Mazen Says:

The subject is not democracy in Syria. And I have answered you many times over, but you do not seem to be reading what I write too well.

Democracy is very important, but it is not the only thing on the minds of most Syrians I know. It is not at the top priority, as it has been battered and abused as a term by perpetrators who use it very selectively as a stunning flashlight. Thanks to you and your friends, democracy has suffered and has joined the many good causes that are exploited to score political points but without genuine interest in them.

I will say again that talk about democracy coming from a main stream Israeli is especially not credible. I’ve asked you to acknowledge your “democratic” regime’s atrocities but you have consistently ignored the question.

To be more clear, I do not support the overthrow of the regime, which is what you’re after. I am for working with it to implement significant democratic changes. These changes will eventually come, but they will come from within.

AnotherIsraeliGuy Says:

” I am for working with it to implement significant democratic changes. These changes will eventually come, but they will come from within.”

Ok, what is the first democratic change you are working on? What is your target for its implementation? Given the history of the Arabs, how do you know that the changes will come from within? Why is Syria different than Egypt and Saudi in this regard?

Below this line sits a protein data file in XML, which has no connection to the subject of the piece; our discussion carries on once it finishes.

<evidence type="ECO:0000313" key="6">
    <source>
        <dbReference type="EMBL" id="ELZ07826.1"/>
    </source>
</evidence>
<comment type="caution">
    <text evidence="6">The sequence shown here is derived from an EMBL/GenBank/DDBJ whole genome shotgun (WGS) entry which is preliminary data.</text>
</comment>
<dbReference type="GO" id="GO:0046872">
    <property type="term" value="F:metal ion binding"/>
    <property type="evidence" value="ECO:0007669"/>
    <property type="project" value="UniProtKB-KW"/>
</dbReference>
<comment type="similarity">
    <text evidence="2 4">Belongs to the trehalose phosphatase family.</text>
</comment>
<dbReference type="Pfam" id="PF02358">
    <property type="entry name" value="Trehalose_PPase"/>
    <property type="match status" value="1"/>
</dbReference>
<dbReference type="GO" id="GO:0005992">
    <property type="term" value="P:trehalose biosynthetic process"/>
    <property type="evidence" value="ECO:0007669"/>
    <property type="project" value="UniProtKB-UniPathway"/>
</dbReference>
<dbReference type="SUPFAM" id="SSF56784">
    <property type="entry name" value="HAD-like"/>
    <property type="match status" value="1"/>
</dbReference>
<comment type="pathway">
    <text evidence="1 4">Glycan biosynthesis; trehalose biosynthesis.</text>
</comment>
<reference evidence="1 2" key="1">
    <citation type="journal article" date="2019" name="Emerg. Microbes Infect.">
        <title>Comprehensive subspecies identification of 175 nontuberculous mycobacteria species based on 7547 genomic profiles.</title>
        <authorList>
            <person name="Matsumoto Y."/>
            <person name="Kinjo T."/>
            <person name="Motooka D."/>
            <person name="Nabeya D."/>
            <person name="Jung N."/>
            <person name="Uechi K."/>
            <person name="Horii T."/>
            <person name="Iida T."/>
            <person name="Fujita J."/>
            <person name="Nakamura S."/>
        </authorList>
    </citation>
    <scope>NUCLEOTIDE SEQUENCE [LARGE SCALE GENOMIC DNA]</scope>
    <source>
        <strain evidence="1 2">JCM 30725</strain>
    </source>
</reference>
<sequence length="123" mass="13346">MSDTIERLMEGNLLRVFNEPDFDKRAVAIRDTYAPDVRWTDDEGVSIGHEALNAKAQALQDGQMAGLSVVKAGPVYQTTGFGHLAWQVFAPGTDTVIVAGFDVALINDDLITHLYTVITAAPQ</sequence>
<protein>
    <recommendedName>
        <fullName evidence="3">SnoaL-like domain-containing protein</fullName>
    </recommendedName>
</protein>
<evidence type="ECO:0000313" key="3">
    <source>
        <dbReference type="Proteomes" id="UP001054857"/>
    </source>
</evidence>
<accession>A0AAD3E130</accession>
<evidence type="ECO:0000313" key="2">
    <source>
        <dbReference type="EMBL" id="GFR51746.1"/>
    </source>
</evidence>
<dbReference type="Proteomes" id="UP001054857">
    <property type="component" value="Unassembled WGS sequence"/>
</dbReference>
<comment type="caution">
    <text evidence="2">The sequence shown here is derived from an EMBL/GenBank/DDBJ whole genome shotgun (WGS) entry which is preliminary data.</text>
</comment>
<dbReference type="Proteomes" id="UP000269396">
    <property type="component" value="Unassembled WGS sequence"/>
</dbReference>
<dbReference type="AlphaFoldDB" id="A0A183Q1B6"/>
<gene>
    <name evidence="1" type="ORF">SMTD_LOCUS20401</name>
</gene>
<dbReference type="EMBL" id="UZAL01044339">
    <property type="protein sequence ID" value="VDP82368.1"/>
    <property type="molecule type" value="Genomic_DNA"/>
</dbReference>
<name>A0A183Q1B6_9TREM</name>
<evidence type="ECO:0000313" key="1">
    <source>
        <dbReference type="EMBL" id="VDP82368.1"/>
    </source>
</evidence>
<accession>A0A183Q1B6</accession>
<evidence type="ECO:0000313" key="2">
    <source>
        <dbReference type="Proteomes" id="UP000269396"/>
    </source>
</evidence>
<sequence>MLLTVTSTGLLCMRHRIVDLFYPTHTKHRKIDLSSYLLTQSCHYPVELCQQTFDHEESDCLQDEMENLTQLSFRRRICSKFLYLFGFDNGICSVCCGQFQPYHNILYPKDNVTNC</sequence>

Mazen Says:

You know? you’re ignoring my questions, and I’m going to ignore yours. Besides, this is not the subject, and even if it were, I would probably not be discussing it with a main stream Israeli who does not have the courage to meet me half way.

AnotherIsraeliGuy Says:

Meet you half way on what? We both agree on the need for democracy in Syria and that it is best that this would be accomplished without external interference. Why do we need to meet half way if we agree?

Mazen Says:

Please read above. It’s spelled out a half a dozen times.

AnotherIsraeliGuy Says:

Are you doubting that I want to see democracy in Syria?

AM Says:


I‚??m following your silly disgusting comments since the beginning of this page. It seems to me that you have a real problem in ‚??logic‚?Ě. You have such complex which I think that you have to check the closest psychiatrist regarding it! Man, the subject of this blog is about ‚??Syria‚??s Foreign Policy‚?Ě, try to contrast with me Israeli body, there is ‚??Syria‚?Ě which refer to a great country in the Levant, then there is the ‚??Foreign Policy‚?Ě of that great state, it means it‚??s International relations & strategies.

For some mysterious reason, these simple words & uncomplicated meanings are mutating once they reach you to a total different subject called ‚??Democracy in Syria‚?Ě !! Oh Blind me !! 14 replies from your majesty with 14 disabled function and a high level of incapability to understand the subject and remark it with your precious comments !!

Poor Mazen is trying time after time to explain to you what is self explained, but it seems that no matter whatever he or any other one going to say to you, you; from the next generation of cleverness, is going to say ‚?¶. Ahhh ‚?¶mmmm. Let me guess ‚?¶. Aha ! Is it Democracy ??! Yes It is !!! WOW man !!! I‚??m so impressed about your unique ingenuity !! Two things are infinite: the universe and your stupidity! and I’m not sure about the universe!